Copyright ? 2010 Ed Bagley
You view it while attending college football games every Saturday - missed assignments, missed tackles, players throwing themselves at runners and hoping they're going to collapse. Guess what? The runners tend not to collapse a great deal anymore. They are bigger, much larger, faster, stronger plus more elusive.
So let's more college players square up and tackle runners? The answer is simple - diet program these are not fast enough or too forgetful in filling their gap assignment and/or they're scared to tackle.
The net reaction to this all is exactly what we got last weekend. The 7 highest scoring games produced 703 total points, or perhaps an average of 100-plus points per game. This may be exciting, yet it is lousy football.
So how bad could it get? This bad:
Michigan beat Illinois 67-65 in triple overtime (132 total points), Navy beat East Carolina 76-35 (111 points), Duke beat Virginia 55-48 (103), Kansas beat Colorado 52-45 (97), Tulsa beat Rice 64-27 (91), 3rd-ranked Auburn beat AA Chattanooga 62-24 (86), and 19th-ranked Oklahoma State beat 22nd-ranked Baylor 55-28 (83).
Haven't had enough evidence? Try the following 8 highest scoring games. To wit:
No. 25 Nevada over Idaho 63-17 (80), Florida International over Louisiana-Monroe 42-35 in double overtime (77), Southern Mississippi over Tulane 46-30 (76), Troy over North Texas 41-35 (76), Arkansas State over Middle Tennessee State 51-24 (75), Fresno State over Louisiana Tech 40-34 (74), Central Florida over Houston 40-33 (73), and North Carolina upsetting 24th-ranked Florida State 37-35 (72).
That's 15 games with total lots of 72-plus. Fifteen games that generated 1,306 points, or even an average of 87-plus points per game.
So you saw many offense, lousy defense, and never a great deal good, solid football. Suspense? There was virtually none. It was just a matter of who had the ball moving around the field with little resistance.
Not to bore you, but to generate a point:
The 5 scoring offenses in the nation are Oregon (54+ points per game), Boise State (47+), Oklahoma State (46+), Nevada (44+), and Stanford (42+).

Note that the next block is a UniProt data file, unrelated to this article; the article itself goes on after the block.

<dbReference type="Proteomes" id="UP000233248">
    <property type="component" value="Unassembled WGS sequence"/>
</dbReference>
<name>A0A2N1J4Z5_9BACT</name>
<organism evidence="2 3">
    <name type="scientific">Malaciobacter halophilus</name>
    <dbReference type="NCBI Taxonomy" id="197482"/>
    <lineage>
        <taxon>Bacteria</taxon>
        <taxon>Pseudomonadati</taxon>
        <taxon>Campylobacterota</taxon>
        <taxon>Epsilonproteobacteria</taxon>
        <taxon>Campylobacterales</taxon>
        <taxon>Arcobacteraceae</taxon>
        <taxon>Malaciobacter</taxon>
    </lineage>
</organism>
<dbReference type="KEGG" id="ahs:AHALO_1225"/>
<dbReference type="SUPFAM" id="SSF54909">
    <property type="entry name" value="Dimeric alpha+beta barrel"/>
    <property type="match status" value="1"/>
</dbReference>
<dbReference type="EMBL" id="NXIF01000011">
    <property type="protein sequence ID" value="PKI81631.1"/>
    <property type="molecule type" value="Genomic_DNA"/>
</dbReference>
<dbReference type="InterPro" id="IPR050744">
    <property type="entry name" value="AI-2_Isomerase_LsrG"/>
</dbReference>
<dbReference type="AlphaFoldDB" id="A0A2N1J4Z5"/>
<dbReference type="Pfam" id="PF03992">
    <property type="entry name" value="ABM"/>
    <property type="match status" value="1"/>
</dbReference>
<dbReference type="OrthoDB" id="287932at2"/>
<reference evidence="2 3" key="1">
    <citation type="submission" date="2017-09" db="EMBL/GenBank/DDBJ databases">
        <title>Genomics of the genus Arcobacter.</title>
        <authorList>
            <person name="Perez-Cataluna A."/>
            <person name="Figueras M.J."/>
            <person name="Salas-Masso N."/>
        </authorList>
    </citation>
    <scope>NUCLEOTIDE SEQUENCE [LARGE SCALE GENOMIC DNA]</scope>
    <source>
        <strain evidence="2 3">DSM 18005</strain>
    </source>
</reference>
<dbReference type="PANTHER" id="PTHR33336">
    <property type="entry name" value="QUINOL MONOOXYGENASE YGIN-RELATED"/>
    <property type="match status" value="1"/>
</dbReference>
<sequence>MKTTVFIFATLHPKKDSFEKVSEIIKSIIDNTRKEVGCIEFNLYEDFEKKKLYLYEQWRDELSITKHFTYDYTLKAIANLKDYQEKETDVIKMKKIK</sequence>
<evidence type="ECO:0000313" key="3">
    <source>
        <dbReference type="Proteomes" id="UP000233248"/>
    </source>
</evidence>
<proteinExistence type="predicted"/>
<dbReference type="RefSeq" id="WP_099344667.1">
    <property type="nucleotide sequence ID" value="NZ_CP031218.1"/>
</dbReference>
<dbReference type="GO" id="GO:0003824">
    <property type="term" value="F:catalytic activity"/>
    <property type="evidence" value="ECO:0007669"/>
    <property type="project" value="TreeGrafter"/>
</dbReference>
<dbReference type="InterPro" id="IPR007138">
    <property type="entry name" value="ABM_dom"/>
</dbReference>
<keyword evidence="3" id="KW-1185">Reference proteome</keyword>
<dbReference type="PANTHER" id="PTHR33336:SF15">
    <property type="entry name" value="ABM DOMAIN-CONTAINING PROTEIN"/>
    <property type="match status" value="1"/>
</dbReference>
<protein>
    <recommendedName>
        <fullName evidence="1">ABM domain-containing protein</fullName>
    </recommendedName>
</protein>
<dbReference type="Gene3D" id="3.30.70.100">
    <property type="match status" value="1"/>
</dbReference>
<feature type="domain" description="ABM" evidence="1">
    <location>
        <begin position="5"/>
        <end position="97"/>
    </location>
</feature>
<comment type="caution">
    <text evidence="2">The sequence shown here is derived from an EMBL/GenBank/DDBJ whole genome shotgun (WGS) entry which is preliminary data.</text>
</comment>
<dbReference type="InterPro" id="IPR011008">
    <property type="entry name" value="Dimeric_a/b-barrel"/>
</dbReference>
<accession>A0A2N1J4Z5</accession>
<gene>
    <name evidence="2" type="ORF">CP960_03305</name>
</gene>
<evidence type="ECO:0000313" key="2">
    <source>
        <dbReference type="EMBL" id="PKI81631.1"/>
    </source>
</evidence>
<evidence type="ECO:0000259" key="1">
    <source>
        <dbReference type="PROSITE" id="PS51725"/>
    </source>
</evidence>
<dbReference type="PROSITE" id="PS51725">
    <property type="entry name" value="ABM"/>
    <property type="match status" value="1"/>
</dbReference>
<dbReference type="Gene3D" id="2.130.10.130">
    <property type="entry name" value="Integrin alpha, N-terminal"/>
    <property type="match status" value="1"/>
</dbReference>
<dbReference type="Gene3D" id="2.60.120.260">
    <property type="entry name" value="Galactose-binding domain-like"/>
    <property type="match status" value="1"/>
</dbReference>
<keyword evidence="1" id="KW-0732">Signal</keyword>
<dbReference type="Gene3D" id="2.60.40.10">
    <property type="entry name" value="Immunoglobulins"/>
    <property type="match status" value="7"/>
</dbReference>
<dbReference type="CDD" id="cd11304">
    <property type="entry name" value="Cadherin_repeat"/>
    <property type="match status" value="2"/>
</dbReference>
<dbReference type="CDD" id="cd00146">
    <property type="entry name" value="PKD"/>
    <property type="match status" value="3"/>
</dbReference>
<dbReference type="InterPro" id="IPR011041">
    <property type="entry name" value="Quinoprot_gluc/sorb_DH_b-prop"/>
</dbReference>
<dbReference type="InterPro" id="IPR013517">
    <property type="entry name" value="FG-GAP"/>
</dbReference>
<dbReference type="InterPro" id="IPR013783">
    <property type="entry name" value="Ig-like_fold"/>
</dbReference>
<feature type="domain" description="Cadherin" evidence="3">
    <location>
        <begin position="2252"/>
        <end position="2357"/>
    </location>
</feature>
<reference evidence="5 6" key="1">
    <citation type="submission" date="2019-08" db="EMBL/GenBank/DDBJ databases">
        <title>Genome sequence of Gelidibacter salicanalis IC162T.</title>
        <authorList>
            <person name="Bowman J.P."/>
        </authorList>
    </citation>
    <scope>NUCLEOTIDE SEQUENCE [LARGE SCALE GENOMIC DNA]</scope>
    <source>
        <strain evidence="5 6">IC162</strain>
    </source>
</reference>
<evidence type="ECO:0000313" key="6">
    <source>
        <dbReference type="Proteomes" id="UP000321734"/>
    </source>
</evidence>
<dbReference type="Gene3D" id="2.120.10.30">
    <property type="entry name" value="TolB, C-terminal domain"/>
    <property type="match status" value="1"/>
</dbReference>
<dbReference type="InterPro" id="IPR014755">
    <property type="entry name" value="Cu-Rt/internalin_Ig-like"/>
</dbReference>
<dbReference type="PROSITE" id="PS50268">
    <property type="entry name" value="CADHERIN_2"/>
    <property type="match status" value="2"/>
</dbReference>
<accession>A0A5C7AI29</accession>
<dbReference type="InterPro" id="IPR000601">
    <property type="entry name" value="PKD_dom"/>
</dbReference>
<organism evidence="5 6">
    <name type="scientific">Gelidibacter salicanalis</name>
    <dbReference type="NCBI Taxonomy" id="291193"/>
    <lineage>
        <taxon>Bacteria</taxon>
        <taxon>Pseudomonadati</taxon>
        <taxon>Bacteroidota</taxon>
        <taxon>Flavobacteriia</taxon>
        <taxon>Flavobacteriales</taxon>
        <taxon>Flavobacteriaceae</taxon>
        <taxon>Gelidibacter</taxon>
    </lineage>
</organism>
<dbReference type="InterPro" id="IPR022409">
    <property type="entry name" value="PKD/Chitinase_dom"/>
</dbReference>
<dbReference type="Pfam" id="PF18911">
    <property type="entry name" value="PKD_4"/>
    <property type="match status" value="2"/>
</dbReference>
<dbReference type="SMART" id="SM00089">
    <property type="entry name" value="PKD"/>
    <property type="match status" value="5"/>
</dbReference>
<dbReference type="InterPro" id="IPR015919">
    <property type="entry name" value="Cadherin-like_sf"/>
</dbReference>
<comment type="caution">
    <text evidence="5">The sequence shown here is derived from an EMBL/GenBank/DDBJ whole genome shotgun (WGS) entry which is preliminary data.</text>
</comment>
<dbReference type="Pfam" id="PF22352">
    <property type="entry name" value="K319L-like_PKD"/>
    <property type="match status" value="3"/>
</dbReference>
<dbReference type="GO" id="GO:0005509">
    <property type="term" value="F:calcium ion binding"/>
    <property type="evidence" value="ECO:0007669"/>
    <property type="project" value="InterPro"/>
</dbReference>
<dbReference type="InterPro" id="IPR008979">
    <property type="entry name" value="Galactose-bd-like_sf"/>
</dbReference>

The worst 5 scoring defenses near your vicinity are Eastern Michigan (gives up 43+ points per game), Memphis (42+), New Mexico (42+), East Carolina (41+), and Louisiana-Lafayette (40+).
This is only a minor problem for just a lousy team such as the Eastern Michigan Eagles, who stop trying 43+ points per game simply score about 19+ points per game. No wonder these are only 1-8 within the season. They did are able to beat Ball State 41-38 in overtime.
All right Ed, provide an escape. OK.
Who has literally toughest schedule one of the AP Top 25 teams? I am glad you asked. Read them and weep if you don't find your preferred team.
Arizona has literally toughest schedule; the Wildcats are ranked 12th nationally. Next is LSU (15th), then Stanford (16th), Missouri (18th), and Oklahoma (19th).
Who has literally worst schedule one of several Top 25?
Try Central Florida at 95th, and then Ohio State (87th), Nevada (86th), Virginia Tech (80th), and Utah (79th).
Wins do count, almost all enables you to place it into perspective.
Oregon is 9-0 and it has literally 36th toughest schedule. Auburn is 10-0 and ranks 40th in schedule strength. TCU is 10-0 and ranks 62nd. Boise State is 8-0 and ranks 72nd.
Since you will find only 120 Division 1-A teams, both TCU and Boise State are turning up victories resistant to the bottom one half of this here line of business (61st to 120th). Despite their protestations otherwise, both TCU and Boise State love playing in mid-major conferences, so does Utah.
Ed Bagley's Articles is Writer, Author and Editor Ed Bagley's personal website with many original articles on 46 different subjects. Ed Bagley's Articles is usually a banking center of happy stories, satire, insight, and frank commentary on our life and times in America. Find Ed Bagley's Articles at: